Anti-Tobacco Fight Is Now Tale of Two Attorneys General
Suing states debate the merits of a settlement
The two attorneys general - one from Mississippi, one from Minnesota - are long-time foes of the tobacco industry.Skip to next paragraph
Subscribe Today to the Monitor
Mississippi's Mike Moore became the first attorney general to sue cigarettemakers to recover the state's cost of treating smokers. He stood up to state Gov. Kirk Fordice (R), who tried to prevent him from bringing the lawsuit. He used whistleblowers to find information the tobacco companies did not want made public.
Up north, meanwhile, Hubert Humphrey III has spent the past three years digging up industry secrets in preparation for a suit brought by Minnesota. The state has accumulated 30 million pages of information about the industry, which has spent more than $125 million and hired 1,000 legal staff to try to stop him.
Now, the two men find themselves at odds over the next step in their historic march against the tobacco giants. Mr. Moore leads an effort to reach a broad settlement with the industry - one that presumably would extract enough concessions to satisfy 30 other states that have also sued, but that would grant tobacco companies some degree of liability protection in any future lawsuits. Mr. Humphrey, on the other hand, argues it's too soon to settle.
Their different views help to explain why a settlement may not be possible. The two epitomize an internal debate raging within the antismoking camp - and time may be running out to settle with Big Tobacco before the first trial begins in Mississippi July 7.
Moore has called a meeting of the attorneys general tomorrow in Dallas. "If we can't do something in the next one to two weeks, then we must go forward with the trial," says Trey Bobinger, assistant attorney general for the Magnolia State.
Mississippi officials say they are ready to go to trial. But Mr. Bobinger says, "What if Mississippi wins and Minnesota loses? Where are the citizens of Minnesota? ... The litigation may be the best alternative we have, but it's not a foolproof plan."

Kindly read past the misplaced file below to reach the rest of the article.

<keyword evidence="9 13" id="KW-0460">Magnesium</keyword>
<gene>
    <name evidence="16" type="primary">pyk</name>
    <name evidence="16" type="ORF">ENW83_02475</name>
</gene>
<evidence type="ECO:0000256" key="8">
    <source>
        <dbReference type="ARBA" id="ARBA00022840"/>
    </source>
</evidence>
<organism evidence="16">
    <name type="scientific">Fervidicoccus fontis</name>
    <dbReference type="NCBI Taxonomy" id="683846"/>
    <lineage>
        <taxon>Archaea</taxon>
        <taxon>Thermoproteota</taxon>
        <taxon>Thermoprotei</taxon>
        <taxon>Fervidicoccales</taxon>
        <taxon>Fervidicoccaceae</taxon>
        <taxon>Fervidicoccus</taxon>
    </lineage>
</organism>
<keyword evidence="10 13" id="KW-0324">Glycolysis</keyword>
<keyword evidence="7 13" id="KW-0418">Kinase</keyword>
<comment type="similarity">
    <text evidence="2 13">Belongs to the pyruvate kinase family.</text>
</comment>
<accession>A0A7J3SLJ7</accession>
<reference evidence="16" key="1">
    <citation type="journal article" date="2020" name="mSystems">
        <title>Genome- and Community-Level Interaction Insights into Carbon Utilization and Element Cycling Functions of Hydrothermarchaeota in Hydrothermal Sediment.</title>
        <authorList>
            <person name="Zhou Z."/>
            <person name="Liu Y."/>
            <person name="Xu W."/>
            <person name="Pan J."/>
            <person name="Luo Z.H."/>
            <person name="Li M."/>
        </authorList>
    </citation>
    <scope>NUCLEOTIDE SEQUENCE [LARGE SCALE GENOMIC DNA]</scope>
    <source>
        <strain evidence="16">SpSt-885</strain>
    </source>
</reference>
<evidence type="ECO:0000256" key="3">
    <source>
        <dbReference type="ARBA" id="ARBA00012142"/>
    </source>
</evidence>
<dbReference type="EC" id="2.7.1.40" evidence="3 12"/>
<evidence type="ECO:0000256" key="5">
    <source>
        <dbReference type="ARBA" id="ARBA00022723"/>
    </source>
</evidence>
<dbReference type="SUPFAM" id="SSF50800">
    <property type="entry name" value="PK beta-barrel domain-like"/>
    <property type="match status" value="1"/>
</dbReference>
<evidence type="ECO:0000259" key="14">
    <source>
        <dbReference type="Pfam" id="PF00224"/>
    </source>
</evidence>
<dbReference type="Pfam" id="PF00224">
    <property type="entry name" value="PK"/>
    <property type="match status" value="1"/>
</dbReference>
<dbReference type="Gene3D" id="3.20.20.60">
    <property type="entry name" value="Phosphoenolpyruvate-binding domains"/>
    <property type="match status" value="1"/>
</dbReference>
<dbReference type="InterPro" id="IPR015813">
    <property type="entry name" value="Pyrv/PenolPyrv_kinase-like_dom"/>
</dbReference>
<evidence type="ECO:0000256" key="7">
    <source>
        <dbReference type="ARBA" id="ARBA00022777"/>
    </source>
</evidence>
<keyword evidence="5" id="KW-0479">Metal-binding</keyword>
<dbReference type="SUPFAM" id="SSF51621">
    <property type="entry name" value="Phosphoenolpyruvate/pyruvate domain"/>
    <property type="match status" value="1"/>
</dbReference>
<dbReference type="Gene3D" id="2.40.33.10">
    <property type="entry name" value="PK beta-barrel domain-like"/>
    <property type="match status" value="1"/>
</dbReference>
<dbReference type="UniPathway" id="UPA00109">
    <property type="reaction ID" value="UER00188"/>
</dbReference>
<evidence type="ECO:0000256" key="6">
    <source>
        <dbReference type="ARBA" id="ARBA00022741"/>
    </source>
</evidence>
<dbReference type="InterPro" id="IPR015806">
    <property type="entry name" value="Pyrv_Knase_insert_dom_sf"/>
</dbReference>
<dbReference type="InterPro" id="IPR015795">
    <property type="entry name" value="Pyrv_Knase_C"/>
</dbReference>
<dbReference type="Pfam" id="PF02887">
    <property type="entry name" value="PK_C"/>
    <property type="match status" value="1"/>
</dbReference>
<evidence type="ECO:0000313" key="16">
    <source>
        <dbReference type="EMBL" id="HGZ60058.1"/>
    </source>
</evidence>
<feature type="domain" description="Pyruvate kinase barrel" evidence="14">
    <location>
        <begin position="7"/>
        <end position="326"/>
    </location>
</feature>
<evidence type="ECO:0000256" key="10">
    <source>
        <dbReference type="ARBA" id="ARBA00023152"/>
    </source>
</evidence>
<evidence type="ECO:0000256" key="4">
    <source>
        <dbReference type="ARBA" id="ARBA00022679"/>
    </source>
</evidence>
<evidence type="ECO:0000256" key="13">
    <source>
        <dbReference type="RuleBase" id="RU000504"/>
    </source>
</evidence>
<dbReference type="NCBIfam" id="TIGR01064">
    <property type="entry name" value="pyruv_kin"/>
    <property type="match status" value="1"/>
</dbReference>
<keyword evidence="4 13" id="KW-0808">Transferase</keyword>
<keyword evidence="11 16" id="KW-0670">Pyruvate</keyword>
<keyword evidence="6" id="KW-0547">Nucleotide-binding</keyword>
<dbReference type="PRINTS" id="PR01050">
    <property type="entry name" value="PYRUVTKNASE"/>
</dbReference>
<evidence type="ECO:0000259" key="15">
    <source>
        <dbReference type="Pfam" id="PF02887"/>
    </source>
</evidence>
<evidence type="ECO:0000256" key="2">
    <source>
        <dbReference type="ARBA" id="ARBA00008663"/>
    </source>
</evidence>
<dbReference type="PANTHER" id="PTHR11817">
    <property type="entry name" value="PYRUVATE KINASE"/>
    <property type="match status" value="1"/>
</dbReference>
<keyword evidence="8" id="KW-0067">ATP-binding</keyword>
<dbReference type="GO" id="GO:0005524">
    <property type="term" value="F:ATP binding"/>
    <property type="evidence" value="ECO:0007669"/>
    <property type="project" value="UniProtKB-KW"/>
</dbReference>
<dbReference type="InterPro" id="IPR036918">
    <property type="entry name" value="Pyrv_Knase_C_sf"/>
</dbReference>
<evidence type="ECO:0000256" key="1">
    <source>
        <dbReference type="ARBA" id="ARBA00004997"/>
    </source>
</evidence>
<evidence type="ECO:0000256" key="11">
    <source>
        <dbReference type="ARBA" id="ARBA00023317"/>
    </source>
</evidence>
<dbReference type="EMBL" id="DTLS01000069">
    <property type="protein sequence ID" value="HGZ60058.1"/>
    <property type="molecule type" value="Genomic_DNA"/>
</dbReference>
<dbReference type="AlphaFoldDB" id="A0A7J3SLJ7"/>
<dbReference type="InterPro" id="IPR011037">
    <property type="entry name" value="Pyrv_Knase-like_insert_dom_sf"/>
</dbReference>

Minnesota's Humphrey, a go-for-the-jugular pit bull of an attorney, argues the tobacco industry will grant more concessions as damaging material becomes public. In January, he hopes to begin combing through 150,000 documents that the industry has tried to keep private.
"These are probably the real jewels, the ones the industry has not wanted anyone to see, and we believe there is some revealing information there," Humphrey said during a recent interview at the American Lung Association annual meeting in San Francisco.
BIG Tobacco for decades has battled each and every damage suit, but it came to the negotiating table two months ago in a weakened position. Among concessions that may be included in a pact: hundreds of billions of dollars to pay for treating smoking-related illnesses, dramatic changes in tobacco advertising, financing for antismoking programs, and a plan enabling the US Food and Drug Administration to regulate tobacco as a drug. In return, the industry wants some economic certainty - some way to limit damages from a flood of lawsuits.
As Moore considers the likelihood that Mississippi will proceed to trial, he may wonder if he is fully armed. Moore and his outside legal counsel, Dick Scruggs, do not have the same documents that Humphrey and his outside legal counsel, Michael Ciresi, possess. Instead, they will count on testimony from a Brown & Williamson whistleblower, Jeffrey Wigand, who tried to get the Louisville, Ky., tobacco company to produce a safer cigarette.